Year : 2019 | Volume
: 6 | Issue : 2 | Page : 151--153
National Consensus Project Clinical Practice Guidelines for Quality Palliative Care: Implications for Oncology Nursing
Nursing Research and Education, City of Hope Comprehensive Cancer Center, Duarte, CA, USA
Co-Chair, Hospice and Palliative Nurses Association, Executive Director, National Coalition for Hospice and Palliative Care, City of Hope Comprehensive Cancer Center, Duarte, CA
|How to cite this article:|
Ferrell B. National Consensus Project Clinical Practice Guidelines for Quality Palliative Care: Implications for Oncology Nursing.Asia Pac J Oncol Nurs 2019;6:151-153
|How to cite this URL:|
Ferrell B. National Consensus Project Clinical Practice Guidelines for Quality Palliative Care: Implications for Oncology Nursing. Asia Pac J Oncol Nurs [serial online] 2019 [cited 2021 Aug 5 ];6:151-153
Available from: https://www.apjon.org/text.asp?2019/6/2/151/251296
The goal of the 4th edition of the National Consensus Project Clinical Practice Guidelines for Quality Palliative Care (NCP Guidelines) is to improve access to quality palliative care for all people with serious illnesses regardless of setting, diagnosis, prognosis, or age. The NCP Guidelines are intended to encourage and guide health-care organizations and clinicians (including nonpalliative care specialists) across the care continuum to integrate palliative care principles and best practices into routine assessment and care of all seriously ill patients. On an international level, we recognize that nursing practice is very different in some respects, but we hope that these guidelines will prove helpful in the practice of palliative care for the seriously ill worldwide.
The 4th edition of the National Consensus Project Clinical Practice Guidelines for Quality Palliative Care (NCP) Guidelines expands upon the content in the previous edition, specifically focusing on the two key concepts.,, First, palliative care is inclusive of all people with serious illnesses, regardless of setting, diagnosis, prognosis, or age. Second, timely consideration of palliative care is the responsibility of all clinicians and disciplines caring for the seriously ill including primary care practices; specialist care practices (e.g., oncology or neurology); hospitalists; nursing home staff; as well as palliative care specialist teams such as hospice-, hospital-, and community-based palliative care teams.
The following five key themes were added to each domain:
The elements of a comprehensive assessmentFamily caregiver assessment, support, and education are referenced in numerous domainsThe essential role of care coordination, especially during care transitionsCulturally inclusive care is referenced in all the domains and expanded in the cultural aspects of care domainCommunication (within the palliative care team and with patients and families, other clinicians, and community resource providers) is a prerequisite for the delivery of quality care for the seriously ill.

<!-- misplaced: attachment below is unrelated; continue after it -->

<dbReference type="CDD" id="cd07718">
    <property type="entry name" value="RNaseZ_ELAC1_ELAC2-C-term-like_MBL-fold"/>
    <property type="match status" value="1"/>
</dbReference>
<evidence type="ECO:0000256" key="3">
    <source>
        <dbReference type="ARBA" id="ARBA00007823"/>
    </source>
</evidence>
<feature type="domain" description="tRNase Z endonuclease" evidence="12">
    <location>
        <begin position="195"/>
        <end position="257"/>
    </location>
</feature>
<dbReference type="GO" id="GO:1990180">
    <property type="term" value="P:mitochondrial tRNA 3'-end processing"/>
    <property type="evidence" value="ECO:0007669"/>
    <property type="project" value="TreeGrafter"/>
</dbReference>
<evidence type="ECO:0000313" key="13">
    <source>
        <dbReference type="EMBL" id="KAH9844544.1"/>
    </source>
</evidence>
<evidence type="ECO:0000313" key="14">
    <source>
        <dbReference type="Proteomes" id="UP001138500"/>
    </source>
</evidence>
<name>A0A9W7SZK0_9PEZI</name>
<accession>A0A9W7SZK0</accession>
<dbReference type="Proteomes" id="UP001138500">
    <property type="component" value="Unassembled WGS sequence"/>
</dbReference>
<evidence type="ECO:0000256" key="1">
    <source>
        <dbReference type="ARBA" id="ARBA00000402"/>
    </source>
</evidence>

Settings of Care
As palliative care is not setting specific, palliative care principles and practices are applicable throughout the course of a serious illness, across and between care settings, thereby improving continuity and coordination of care, decreasing expenses related to duplicative or nonbeneficial interventions or waste.
While hospital-based palliative care and hospice are widely available in the United States, access to palliative care in other settings is often unavailable. Reliable access to palliative care in community-based settings is essential to the delivery of expert care and pain and symptom management, as well as psychological, practical, and social support, helping patients and families remain safely in their care setting of choice.
New community-based palliative care models are meeting the needs of those with a serious illness who are neither hospitalized nor hospice eligible, through the provision of care in patient homes, physician offices/clinics, cancer centers, dialysis units, assisted and long-term care facilities, and other community settings. Community-based palliative care services are delivered by clinicians in primary care and specialty care practices (such as oncologists), as well as home-based medical practices, private companies, home health agencies, hospices, and health systems.
Using the National Consensus Project Guidelines
The NCP Guidelines delineate palliative care principles that all clinicians should integrate into the care of seriously ill patients and their families. New, emerging, and established specialist palliative care teams can use the NCP Guidelines to expand services to new patient populations or care settings, form new partnerships, and improve the care provided to patients and families. The NCP Guidelines can be utilized to design new palliative care programs, develop and refine educational programs, measure the effectiveness of and improve care, develop payer contracts, shape research, and prepare for health-care accreditation.
Guidelines for Quality Palliative Care
Domain 1: Structure and processes of care
Palliative care principles and practices can be integrated into any health-care setting, delivered by all clinicians, and supported by palliative care specialists who are part of an interdisciplinary team (IDT) with the professional qualifications, education, training, and support needed to deliver optimal patient- and family-centered care. Palliative care begins with a comprehensive assessment and emphasizes patient and family engagement, communication, care coordination, and continuity of care across health-care settings.
Domain 2: Physical aspects of care
Physical care of seriously ill patients begins with an understanding of patient goals in the context of their physical, functional, emotional, and spiritual well-being. The assessment and care plan focuses on relieving symptoms and improving or maintaining the functional status and quality of life. The management of symptoms encompasses pharmacological, nonpharmacological, interventional, behavioral, and complementary treatments. Physical care, acute and chronic symptom management across all care settings, is accomplished through communication, collaboration, and coordination between all professionals involved in the patients' care, including primary and specialty care providers.